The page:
If I could be a fruit, I would like to cast my vote to be a peach. There may be a lot of us peaches jostling in the fruit bowl. There is a reason this blog’s logo is a peach – it’s a little cheeky (the peach emoji connotations have a lot to answer for). In Toulouse, my world has become peach-shaped, the summer memories soft and fuzzy and a little dimpled around the edge. So, I will make the statement: Desserts need more peaches. That needs to be an international declaration – where you can, find room for the peaches. Everyone would be so much happier. Last week I did just that and made a cheat’s peach mille feuille.
I appreciate there’s been a fruity orgy here over the last couple of weeks and, I’m sorry to say that while the summer sun shines, variety will be lacking. Once we’re into the depths of September, we’ll be back to apples and pears and that’s it for six long months, so right now, I propose we all jump into a great vat of summer fruit.
When I suggested peach mille feuille to Gaylord, he looked a little confused. To him, a French native, mille feuille is what many other cuisines know as a cream or custard slice – crisp pastry layered with thick crème patissiere, and possibly decorated with some feathered icing or fresh raspberries. Sliced fresh peaches on a mille feuille is unusual. Could this possibly be a reason why it’s advantageous for people of other cultures to experiment with cuisines? Is it only people of foreign blood who can spot an opportunity that natives would never even contemplate? I say all this, but if anyone dares to experiment with fish and chips/bangers and mash/treacle tart, then I’m having words.
In this case, I’m not trying to be radical with my recipe. I’m not instigating British-meets-French fusion over some puff pastry. I just have a chronic obsession with peaches right now, and have had since I moved to Toulouse. Today, I bought one at the market which was as big as my two fists held together (in the shape we all used to say is the size of our brains. So this peach was basically as big as my brain). It was a white peach so the flesh was creamy sweet and flecked with pink, and I carved it into juicy slices for convenient snacking as I worked. I barely worked, mainly just savoured my peach.
Everyone loves peaches here. My friend Meredith made a peach crumble the other week and took it along to an evening picnic. Technically it was out of place amongst all the crisps and hummus and grapes and other snacks, but it was by far the most delicious thing on that picnic blanket. Meredith, like me, simply couldn’t resist Toulouse’s peaches.
Here, there are so many white peaches and yellow peaches that they sell them discounted by the tray at the supermarket. Then last week Gaylord found blood peaches and my world tilted off its axis.
I’d never had blood peaches before last week. White and yellow peaches are what they say on the packet, offering peachy tonal variations of their named colour, and blood peaches, well thankfully there’s no blood involved, no, they are pink.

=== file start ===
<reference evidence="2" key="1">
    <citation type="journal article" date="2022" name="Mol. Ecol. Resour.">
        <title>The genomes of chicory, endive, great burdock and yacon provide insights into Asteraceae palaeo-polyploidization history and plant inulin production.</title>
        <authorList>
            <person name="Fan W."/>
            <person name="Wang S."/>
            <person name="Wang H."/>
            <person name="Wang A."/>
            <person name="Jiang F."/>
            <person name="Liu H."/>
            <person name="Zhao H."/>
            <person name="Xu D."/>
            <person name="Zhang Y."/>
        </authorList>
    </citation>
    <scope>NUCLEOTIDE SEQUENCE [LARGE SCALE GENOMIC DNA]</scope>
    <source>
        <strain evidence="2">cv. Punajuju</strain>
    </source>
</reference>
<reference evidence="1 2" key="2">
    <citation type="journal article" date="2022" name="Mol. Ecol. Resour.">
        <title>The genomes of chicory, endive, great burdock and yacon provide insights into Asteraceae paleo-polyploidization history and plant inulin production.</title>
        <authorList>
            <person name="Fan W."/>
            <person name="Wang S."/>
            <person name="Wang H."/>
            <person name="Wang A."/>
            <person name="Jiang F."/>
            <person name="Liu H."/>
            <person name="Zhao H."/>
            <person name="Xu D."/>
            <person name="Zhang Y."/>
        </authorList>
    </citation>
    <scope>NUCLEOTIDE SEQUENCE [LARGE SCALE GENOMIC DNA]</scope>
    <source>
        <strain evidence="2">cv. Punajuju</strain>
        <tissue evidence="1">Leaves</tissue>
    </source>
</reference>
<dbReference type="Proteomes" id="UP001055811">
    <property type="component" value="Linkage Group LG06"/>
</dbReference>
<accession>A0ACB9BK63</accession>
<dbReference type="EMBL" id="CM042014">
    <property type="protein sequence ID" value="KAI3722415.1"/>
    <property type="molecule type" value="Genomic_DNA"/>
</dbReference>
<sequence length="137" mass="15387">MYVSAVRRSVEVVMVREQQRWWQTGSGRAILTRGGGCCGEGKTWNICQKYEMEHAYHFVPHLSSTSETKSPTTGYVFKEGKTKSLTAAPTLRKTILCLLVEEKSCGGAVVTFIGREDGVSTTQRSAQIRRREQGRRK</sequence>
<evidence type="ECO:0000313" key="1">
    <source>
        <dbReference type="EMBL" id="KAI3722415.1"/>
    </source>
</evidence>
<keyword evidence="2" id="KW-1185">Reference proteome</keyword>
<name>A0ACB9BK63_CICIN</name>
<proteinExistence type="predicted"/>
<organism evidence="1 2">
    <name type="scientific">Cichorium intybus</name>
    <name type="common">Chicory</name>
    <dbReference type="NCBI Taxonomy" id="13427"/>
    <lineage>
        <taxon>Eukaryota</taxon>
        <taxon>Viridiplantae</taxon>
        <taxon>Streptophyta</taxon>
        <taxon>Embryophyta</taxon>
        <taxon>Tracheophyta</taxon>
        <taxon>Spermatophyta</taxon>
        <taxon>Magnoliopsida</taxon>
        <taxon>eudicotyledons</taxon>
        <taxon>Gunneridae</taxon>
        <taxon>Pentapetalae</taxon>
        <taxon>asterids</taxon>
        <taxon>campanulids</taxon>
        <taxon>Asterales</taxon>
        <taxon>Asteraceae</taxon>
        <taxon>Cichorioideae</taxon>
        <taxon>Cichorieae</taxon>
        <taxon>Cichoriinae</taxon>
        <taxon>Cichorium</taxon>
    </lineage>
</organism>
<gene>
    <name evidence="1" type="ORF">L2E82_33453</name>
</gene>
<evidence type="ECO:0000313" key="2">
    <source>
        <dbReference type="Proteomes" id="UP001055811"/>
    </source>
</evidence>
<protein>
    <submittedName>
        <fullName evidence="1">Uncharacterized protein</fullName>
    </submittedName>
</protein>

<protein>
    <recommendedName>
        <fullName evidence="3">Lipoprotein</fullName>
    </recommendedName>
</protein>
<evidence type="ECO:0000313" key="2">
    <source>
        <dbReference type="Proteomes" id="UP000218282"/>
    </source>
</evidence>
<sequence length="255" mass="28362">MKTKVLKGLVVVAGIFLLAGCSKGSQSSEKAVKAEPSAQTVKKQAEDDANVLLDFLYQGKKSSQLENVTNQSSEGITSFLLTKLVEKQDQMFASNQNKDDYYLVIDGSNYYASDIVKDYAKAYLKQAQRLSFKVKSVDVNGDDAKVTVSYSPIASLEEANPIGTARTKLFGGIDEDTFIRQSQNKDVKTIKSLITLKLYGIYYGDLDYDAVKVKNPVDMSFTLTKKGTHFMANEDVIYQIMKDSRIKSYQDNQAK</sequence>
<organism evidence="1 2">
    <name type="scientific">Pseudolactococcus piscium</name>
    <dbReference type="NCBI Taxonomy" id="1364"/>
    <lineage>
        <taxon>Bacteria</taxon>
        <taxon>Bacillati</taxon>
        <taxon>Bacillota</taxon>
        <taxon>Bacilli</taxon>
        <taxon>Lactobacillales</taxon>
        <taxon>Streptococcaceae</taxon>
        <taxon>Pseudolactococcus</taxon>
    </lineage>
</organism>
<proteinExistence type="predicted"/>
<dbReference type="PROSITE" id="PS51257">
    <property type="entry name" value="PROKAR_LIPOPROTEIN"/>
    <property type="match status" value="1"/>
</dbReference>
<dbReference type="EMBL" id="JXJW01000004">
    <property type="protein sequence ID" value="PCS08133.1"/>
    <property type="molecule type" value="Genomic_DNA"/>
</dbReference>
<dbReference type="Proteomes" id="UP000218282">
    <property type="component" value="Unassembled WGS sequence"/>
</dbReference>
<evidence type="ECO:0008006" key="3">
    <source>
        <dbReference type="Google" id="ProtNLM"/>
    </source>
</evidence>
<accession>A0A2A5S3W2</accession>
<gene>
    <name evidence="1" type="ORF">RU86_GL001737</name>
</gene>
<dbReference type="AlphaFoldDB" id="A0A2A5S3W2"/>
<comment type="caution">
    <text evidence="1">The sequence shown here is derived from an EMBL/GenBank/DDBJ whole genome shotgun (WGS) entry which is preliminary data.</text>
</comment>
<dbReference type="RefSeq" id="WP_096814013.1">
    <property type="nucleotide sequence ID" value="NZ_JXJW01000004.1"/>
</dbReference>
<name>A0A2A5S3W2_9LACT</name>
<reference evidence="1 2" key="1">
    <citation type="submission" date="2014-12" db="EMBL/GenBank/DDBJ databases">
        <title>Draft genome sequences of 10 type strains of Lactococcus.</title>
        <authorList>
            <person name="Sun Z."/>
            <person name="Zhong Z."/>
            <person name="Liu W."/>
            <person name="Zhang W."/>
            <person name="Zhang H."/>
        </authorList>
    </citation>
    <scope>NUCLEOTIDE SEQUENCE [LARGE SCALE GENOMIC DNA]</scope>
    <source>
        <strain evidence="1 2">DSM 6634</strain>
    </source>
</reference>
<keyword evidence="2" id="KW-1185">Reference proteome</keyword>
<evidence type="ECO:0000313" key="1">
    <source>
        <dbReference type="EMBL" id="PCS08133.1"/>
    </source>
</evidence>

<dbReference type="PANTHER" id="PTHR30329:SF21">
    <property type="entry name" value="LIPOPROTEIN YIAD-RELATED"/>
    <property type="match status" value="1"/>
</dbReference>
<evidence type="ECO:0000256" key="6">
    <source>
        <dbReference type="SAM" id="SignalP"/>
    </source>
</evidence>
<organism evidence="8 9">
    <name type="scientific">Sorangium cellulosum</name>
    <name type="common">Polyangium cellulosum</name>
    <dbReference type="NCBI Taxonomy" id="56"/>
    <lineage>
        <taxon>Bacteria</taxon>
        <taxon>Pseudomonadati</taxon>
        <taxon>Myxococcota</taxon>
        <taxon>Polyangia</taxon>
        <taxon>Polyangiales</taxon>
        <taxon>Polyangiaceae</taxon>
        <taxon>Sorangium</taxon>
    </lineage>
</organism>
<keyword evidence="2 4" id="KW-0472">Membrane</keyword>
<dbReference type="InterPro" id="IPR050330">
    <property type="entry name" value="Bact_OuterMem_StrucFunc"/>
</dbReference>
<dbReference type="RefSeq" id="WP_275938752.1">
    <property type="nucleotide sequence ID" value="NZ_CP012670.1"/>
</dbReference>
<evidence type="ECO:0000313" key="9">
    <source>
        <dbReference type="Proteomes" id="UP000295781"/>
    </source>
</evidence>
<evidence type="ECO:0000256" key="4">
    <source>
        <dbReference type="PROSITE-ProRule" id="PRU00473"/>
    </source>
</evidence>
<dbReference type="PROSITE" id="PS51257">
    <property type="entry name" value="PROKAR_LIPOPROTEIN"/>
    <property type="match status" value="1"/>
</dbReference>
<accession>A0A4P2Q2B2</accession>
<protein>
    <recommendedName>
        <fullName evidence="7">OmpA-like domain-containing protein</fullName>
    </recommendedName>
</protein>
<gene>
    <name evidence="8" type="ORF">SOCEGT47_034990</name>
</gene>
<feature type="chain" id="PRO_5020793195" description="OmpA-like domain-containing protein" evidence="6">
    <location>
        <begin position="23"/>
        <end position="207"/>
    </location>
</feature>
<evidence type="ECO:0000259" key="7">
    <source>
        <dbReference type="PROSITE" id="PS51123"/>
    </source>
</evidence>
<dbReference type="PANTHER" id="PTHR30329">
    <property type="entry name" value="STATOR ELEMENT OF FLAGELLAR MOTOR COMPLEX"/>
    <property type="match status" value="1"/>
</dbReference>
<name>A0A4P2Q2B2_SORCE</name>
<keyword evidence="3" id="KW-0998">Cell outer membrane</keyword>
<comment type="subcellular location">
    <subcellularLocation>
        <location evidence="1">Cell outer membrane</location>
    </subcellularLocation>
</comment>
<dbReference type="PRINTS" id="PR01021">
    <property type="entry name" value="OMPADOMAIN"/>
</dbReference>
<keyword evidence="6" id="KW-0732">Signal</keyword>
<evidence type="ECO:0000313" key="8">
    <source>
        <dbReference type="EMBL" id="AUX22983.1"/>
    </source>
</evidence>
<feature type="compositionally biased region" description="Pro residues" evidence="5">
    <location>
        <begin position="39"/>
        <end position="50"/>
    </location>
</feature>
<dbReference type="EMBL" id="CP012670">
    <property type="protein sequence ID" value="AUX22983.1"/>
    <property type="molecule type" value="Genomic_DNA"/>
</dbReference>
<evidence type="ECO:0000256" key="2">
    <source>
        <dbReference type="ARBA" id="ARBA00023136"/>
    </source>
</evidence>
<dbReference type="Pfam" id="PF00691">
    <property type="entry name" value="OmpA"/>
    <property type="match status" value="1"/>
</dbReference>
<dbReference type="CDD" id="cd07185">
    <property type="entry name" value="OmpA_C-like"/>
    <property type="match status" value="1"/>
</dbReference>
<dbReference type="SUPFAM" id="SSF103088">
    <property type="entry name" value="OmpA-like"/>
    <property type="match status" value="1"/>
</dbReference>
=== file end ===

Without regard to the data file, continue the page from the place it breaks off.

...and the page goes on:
I gasped when I sliced one open. Inside, they could be a tie-dye t-shirt with their marbled tones of red, pink and white. Blood peaches are the cool kids of the peach gang. They’re there in their tie-dye t-shirts and they know that their alternative sour tang make them stand out from the crowd and trigger mouths to water just thinking about them. I developed such a blood peach craving writing this that I had to go to Lidl, but all they had were nectarines which I ate very grudgingly.
And I’m still thinking about those blood peaches. Those little suckers on their skateboards wearing beanie hats know what they’re doing.
So, that’s my relationship with peaches these days. ‘Healthy’ is debatable as they do count to one of my five a day, but the obsession could be breaching worrying territory.
So, what about about the other components of this ‘unusual’ French dessert, a fresh peach mille feuille?
Peach Mille Feuille: a presentation of pastry
It’s fair to say the main component of a mille feuille is the pastry. It’s the structural integrity, the landings and lobbies of each floor of your mille feuille apartment block. Therefore this pastry needs to be sturdy and strong without requiring the necessary concrete to prevent squashed tenants. There’s just one minor issue.
Mille feuille is layered with puff pastry. I may write a food blog, I may make a lot of food, and I may eat a lot, but that doesn’t mean I am a capable pastry maker. My pastry has vastly improved since culinary school – in fact it was culinary school that put the fear of pastry-god in me, so I wouldn’t recommend it if you’re looking for a cookery confidence boost. At Leiths School of Food and Wine, their goal is to terrify you with the weight of your pastry making responsibilities. There are worse consequences at stake than a poor grade, you could make bad pastry. The culprit of bad pastry? Liquid.
Too much liquid and your precious pastry goes to pieces and I, like any cook with an anxiety problem, would drip in my water, drop by hesitant drop. As soon as all the sandy flour could adhere into a ball, I would barrel the water out of the way, believing it would harm the innocent pastry by just being in the vicinity. And, of course, all my resulting pastry was too dry to use, let alone eat.
So, pastry and I weren’t friends for a long time. Since cookery school, I’ve made plenty of pastry because I had to, it became my actual job at restaurants where I made quiche or custard tarts, but in those settings, away from the judgemental eyes of some of my culinary school teachers, I broke all the rules and used bread mixers, soft squidgy butter, you name it. And, of course, plenty of liquid.
Even so, pastry still has its clutches over me and instead of even considering making my own puff, even though I have definitely said before that I would never buy ready-made pastry again, it turns out I’m a massive hypocrite because here we are – a cheat’s peach mille feuille with ready-made store-bought puff pastry. Real mille feuille it probably isn’t, but easy mille feuille it most certainly is.
So, the two main ingredients are in order. Let’s get to it:
What is mille feuille?
In French, ‘mille feuille’ means ‘a thousand leaves’ which is gloriously poetic, and I might actually accomplish those many layers with my shop-bought pastry rather than making any dry, moisture-sucking cardboard slices.
Mille feuille is possibly the most iconic French dessert – although there are too many desserts to count – as those recognisable two or three layers of flaky pastry, topped with nice robust coatings of crème patissiere and glossy fondant icing are the pastry case staples in every patisserie display.